If a child meets the eligibility requirements, he or she may be considered for the hand transplant study. Because there are risks associated with having a hand transplant, we want to make sure the patient and family understand and consider the risks versus the potential benefits. The study's principle investigator and research staff will discuss the risks in detail with each interested person who may qualify to enter the study. To be sure a hand transplant is the right option, each potential participant will go through the following screening process:
- psychiatric and social support evaluation, to ensure they are psychologically prepared for transplant
- meetings with the surgical and medical team members to ensure that transplant surgery is possible and safe
- meetings with physical and occupational therapists to evaluate the patient’s current function and to ensure the patient is prepared for follow-up care
- meeting with the multidisciplinary transplant team to ensure there are no potential complications for eventual immunosuppression therapy
During the evaluation the patient will undergo a number of tests. They may include:
- blood tests
- liver and kidney function tests
- tests for viruses
- coagulation studies, routine electrolytes and complete blood count
- x-rays of affected limbs to assess anatomy
- chest x-ray to see if the lungs are healthy
- an angiogram to assess the arteries
- MRI and CT scans to look closely at the structures of arms
- studies to assess existing upper arm function
Prior to the screening process, the patient will be asked to complete a consent form that will explain the research study and the risks associated with the screening. The patient will also be given the consent form for the transplantation procedure that will further explain the study, hand transplantation and its risk and benefits. After the initial screening is complete, our team will let you know if your child has been accepted into the study. Once a patient has been accepted and properly prepared, the family and medical team at Boston Children's will wait for a suitable donor to be found through an organ bank. In addition to blood type, other considerations like the age, sex, race and size of the donor will be taken into account when matching donor hands with a recipient. Adult recipients have waited as long as a few months up to a year; we expect, however, that children may wait longer because there are fewer donors.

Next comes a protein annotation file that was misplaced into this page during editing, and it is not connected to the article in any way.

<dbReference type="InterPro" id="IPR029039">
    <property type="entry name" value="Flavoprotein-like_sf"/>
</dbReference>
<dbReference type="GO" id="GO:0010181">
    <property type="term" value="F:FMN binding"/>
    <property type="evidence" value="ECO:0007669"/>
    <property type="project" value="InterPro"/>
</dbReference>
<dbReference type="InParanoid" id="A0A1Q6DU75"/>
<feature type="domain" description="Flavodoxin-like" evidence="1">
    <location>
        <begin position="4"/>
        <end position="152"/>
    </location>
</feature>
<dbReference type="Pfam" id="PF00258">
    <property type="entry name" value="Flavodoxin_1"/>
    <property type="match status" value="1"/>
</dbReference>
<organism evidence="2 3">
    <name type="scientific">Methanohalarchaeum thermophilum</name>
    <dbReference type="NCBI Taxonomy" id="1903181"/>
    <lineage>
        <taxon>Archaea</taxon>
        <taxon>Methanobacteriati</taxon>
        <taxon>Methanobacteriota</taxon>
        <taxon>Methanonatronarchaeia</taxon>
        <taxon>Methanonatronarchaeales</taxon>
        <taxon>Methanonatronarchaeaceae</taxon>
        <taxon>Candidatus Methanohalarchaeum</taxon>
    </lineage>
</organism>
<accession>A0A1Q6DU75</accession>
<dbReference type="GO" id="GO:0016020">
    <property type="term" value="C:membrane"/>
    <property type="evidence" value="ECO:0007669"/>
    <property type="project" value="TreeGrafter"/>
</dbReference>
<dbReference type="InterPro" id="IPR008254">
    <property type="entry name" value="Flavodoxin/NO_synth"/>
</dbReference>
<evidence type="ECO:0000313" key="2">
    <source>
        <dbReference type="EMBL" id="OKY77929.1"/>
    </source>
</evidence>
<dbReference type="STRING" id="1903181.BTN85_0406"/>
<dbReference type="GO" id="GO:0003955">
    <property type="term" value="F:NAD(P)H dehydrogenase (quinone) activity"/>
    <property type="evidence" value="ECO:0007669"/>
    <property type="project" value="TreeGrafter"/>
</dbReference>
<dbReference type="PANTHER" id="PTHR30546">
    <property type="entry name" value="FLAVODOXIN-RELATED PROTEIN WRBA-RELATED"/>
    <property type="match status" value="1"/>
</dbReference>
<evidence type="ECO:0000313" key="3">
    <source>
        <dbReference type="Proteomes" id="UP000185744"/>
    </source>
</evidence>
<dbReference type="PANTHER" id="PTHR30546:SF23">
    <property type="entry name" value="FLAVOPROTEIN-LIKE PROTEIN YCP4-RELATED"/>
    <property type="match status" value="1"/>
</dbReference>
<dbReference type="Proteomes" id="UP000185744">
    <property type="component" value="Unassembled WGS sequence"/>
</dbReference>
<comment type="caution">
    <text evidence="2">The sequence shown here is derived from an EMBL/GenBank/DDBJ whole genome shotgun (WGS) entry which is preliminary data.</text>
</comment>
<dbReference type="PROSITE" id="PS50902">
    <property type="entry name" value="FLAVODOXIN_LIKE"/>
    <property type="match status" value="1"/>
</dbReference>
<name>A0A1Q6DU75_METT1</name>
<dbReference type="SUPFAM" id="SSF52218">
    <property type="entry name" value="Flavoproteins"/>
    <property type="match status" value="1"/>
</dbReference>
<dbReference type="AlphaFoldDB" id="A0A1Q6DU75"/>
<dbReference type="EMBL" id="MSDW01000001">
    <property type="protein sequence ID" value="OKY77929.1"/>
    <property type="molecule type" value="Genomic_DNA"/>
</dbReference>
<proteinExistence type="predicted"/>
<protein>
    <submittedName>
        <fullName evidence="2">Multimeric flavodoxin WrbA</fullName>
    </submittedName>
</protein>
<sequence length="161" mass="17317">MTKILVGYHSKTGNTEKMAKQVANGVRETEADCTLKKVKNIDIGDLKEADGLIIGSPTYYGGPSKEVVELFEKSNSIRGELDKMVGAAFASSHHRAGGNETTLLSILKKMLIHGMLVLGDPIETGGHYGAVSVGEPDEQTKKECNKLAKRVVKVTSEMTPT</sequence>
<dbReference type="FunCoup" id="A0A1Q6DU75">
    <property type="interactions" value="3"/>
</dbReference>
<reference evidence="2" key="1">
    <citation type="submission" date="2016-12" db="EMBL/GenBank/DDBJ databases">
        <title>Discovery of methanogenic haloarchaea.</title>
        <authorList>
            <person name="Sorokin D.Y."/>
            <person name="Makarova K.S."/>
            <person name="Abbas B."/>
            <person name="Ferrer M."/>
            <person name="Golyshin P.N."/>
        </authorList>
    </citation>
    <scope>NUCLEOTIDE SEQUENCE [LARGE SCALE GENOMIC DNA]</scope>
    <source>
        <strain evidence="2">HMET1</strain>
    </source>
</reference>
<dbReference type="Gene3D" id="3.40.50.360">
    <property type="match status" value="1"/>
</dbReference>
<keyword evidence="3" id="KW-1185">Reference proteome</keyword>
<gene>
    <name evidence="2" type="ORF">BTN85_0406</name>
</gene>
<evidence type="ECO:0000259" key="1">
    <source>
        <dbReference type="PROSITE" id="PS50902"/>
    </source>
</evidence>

Hand transplant requires two surgical teams, each made up of several specialists. The first team will recover the hands from the donor; the second will prepare the recipient and attach the donor hands when they are delivered. To do so, surgeons connect the donor hand’s bones to the patient's bones, then connect the blood vessels, tendons and nerves. The skin is then closed.
The surgery takes approximately 12 to 18 hours.
Prepare donor hand and recipient arm.
Bones connected with bone plates and screws
Tendons and muscles connected with sutures.
Microscope used to connect arteries, veins and nerves.
Skin flaps are sutured to close incisions.
After the hand transplant has been completed, there is still much work to be done. Proper recovery requires medication, physical therapy and other potential steps to ensure that life with the new hands is as healthy as possible.
The patient will stay in the hospital until both the hand surgery and medical transplant teams believe the patient has recovered enough to be discharged. Recovery time will vary from patient to patient and will involved an initial stay in the intensive care unit, followed by additional recovery time as an inpatient on the transplant floor.
In about two weeks' time most patients will be discharged from the hospital, but will come back to Boston Children's several times a week for follow-up care.
It's important to remember that every patient and every transplant is different. Many cases will require different recovery techniques, medications and follow-up care.
After going home from the hospital, hand transplant patients will need to return to Boston Children's for routine check-ups. At these appointments patients will have imaging tests to monitor their recovery and blood tests to see how well the immunosuppressant drugs are working. They will undergo procedures that assess sensation and movement in the hand and receive rehabilitative therapy to strengthen it. After transplant, rehabilitation visits will be scheduled three times a week for the first year (or longer if needed), and will be two to three hours long. Based upon our experience with solid organ transplants, clinic visits to monitor immunosuppression medications and the recovery process are expected to occur two times a week for approximately two months, then once a week for two months, then twice a month for two months, then once a month for six months, and finally every three months, or as needed.
As with any transplant, patients will need to take their immunosuppressant medications as long as they have their transplant.
In the event that a patient who lives far from Boston is chosen for the study, we may be able to coordinate his follow-up care through a local medical center or hospital; this would be determined on a case-to-case basis.